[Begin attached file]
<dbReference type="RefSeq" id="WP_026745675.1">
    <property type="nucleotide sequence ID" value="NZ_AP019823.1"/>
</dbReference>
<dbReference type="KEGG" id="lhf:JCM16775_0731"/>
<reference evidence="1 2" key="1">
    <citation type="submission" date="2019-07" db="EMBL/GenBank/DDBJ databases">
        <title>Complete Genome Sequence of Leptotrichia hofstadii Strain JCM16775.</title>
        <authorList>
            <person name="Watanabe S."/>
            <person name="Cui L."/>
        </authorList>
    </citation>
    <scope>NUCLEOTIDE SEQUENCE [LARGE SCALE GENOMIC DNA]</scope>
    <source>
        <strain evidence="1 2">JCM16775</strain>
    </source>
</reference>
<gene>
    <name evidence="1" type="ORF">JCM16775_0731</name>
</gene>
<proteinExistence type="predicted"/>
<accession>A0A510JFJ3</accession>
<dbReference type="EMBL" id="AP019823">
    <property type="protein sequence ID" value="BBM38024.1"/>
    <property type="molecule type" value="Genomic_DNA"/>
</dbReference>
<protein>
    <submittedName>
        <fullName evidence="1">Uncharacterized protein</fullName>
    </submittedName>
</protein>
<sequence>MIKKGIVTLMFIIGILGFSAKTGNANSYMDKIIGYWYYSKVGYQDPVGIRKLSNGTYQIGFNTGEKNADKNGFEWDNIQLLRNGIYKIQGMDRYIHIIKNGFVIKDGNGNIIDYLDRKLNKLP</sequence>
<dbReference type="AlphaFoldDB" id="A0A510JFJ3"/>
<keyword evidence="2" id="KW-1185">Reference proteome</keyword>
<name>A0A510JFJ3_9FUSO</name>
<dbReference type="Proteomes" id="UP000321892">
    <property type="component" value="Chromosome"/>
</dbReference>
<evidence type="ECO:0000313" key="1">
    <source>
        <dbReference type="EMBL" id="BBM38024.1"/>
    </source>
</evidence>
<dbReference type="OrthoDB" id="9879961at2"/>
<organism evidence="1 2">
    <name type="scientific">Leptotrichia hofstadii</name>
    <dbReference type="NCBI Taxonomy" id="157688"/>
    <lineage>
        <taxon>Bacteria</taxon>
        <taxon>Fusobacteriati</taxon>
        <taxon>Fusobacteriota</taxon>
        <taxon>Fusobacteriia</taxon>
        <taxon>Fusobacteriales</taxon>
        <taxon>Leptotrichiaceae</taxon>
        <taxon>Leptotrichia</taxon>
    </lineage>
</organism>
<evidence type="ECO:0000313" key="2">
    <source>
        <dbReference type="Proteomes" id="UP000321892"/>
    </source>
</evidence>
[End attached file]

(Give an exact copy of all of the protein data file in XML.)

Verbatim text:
<dbReference type="RefSeq" id="WP_026745675.1">
    <property type="nucleotide sequence ID" value="NZ_AP019823.1"/>
</dbReference>
<dbReference type="KEGG" id="lhf:JCM16775_0731"/>
<reference evidence="1 2" key="1">
    <citation type="submission" date="2019-07" db="EMBL/GenBank/DDBJ databases">
        <title>Complete Genome Sequence of Leptotrichia hofstadii Strain JCM16775.</title>
        <authorList>
            <person name="Watanabe S."/>
            <person name="Cui L."/>
        </authorList>
    </citation>
    <scope>NUCLEOTIDE SEQUENCE [LARGE SCALE GENOMIC DNA]</scope>
    <source>
        <strain evidence="1 2">JCM16775</strain>
    </source>
</reference>
<gene>
    <name evidence="1" type="ORF">JCM16775_0731</name>
</gene>
<proteinExistence type="predicted"/>
<accession>A0A510JFJ3</accession>
<dbReference type="EMBL" id="AP019823">
    <property type="protein sequence ID" value="BBM38024.1"/>
    <property type="molecule type" value="Genomic_DNA"/>
</dbReference>
<protein>
    <submittedName>
        <fullName evidence="1">Uncharacterized protein</fullName>
    </submittedName>
</protein>
<sequence>MIKKGIVTLMFIIGILGFSAKTGNANSYMDKIIGYWYYSKVGYQDPVGIRKLSNGTYQIGFNTGEKNADKNGFEWDNIQLLRNGIYKIQGMDRYIHIIKNGFVIKDGNGNIIDYLDRKLNKLP</sequence>
<dbReference type="AlphaFoldDB" id="A0A510JFJ3"/>
<keyword evidence="2" id="KW-1185">Reference proteome</keyword>
<name>A0A510JFJ3_9FUSO</name>
<dbReference type="Proteomes" id="UP000321892">
    <property type="component" value="Chromosome"/>
</dbReference>
<evidence type="ECO:0000313" key="1">
    <source>
        <dbReference type="EMBL" id="BBM38024.1"/>
    </source>
</evidence>
<dbReference type="OrthoDB" id="9879961at2"/>
<organism evidence="1 2">
    <name type="scientific">Leptotrichia hofstadii</name>
    <dbReference type="NCBI Taxonomy" id="157688"/>
    <lineage>
        <taxon>Bacteria</taxon>
        <taxon>Fusobacteriati</taxon>
        <taxon>Fusobacteriota</taxon>
        <taxon>Fusobacteriia</taxon>
        <taxon>Fusobacteriales</taxon>
        <taxon>Leptotrichiaceae</taxon>
        <taxon>Leptotrichia</taxon>
    </lineage>
</organism>
<evidence type="ECO:0000313" key="2">
    <source>
        <dbReference type="Proteomes" id="UP000321892"/>
    </source>
</evidence>